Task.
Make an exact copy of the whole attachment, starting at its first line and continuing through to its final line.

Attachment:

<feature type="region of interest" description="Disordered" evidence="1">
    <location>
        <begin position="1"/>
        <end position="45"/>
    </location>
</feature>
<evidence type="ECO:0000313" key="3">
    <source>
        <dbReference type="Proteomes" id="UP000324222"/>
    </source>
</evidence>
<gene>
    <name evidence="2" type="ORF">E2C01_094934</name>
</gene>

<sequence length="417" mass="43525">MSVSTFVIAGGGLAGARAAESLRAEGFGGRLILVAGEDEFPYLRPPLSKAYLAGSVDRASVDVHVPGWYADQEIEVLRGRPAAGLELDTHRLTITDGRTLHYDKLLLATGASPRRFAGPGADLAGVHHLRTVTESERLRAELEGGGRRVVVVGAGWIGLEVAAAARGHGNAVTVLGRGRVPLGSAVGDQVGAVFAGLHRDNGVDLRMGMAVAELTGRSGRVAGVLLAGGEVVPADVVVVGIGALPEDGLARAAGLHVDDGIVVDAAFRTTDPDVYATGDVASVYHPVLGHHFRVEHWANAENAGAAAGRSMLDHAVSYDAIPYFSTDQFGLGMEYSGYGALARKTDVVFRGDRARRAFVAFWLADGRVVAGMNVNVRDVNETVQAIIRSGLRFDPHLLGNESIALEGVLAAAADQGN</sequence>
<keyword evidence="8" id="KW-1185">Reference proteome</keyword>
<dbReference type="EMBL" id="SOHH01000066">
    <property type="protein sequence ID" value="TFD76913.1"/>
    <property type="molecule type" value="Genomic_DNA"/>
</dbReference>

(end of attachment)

<feature type="region of interest" description="Disordered" evidence="1">
    <location>
        <begin position="1"/>
        <end position="45"/>
    </location>
</feature>
<evidence type="ECO:0000313" key="3">
    <source>
        <dbReference type="Proteomes" id="UP000324222"/>
    </source>
</evidence>
<gene>
    <name evidence="2" type="ORF">E2C01_094934</name>
</gene>

<sequence length="417" mass="43525">MSVSTFVIAGGGLAGARAAESLRAEGFGGRLILVAGEDEFPYLRPPLSKAYLAGSVDRASVDVHVPGWYADQEIEVLRGRPAAGLELDTHRLTITDGRTLHYDKLLLATGASPRRFAGPGADLAGVHHLRTVTESERLRAELEGGGRRVVVVGAGWIGLEVAAAARGHGNAVTVLGRGRVPLGSAVGDQVGAVFAGLHRDNGVDLRMGMAVAELTGRSGRVAGVLLAGGEVVPADVVVVGIGALPEDGLARAAGLHVDDGIVVDAAFRTTDPDVYATGDVASVYHPVLGHHFRVEHWANAENAGAAAGRSMLDHAVSYDAIPYFSTDQFGLGMEYSGYGALARKTDVVFRGDRARRAFVAFWLADGRVVAGMNVNVRDVNETVQAIIRSGLRFDPHLLGNESIALEGVLAAAADQGN</sequence>
<keyword evidence="8" id="KW-1185">Reference proteome</keyword>
<dbReference type="EMBL" id="SOHH01000066">
    <property type="protein sequence ID" value="TFD76913.1"/>
    <property type="molecule type" value="Genomic_DNA"/>
</dbReference>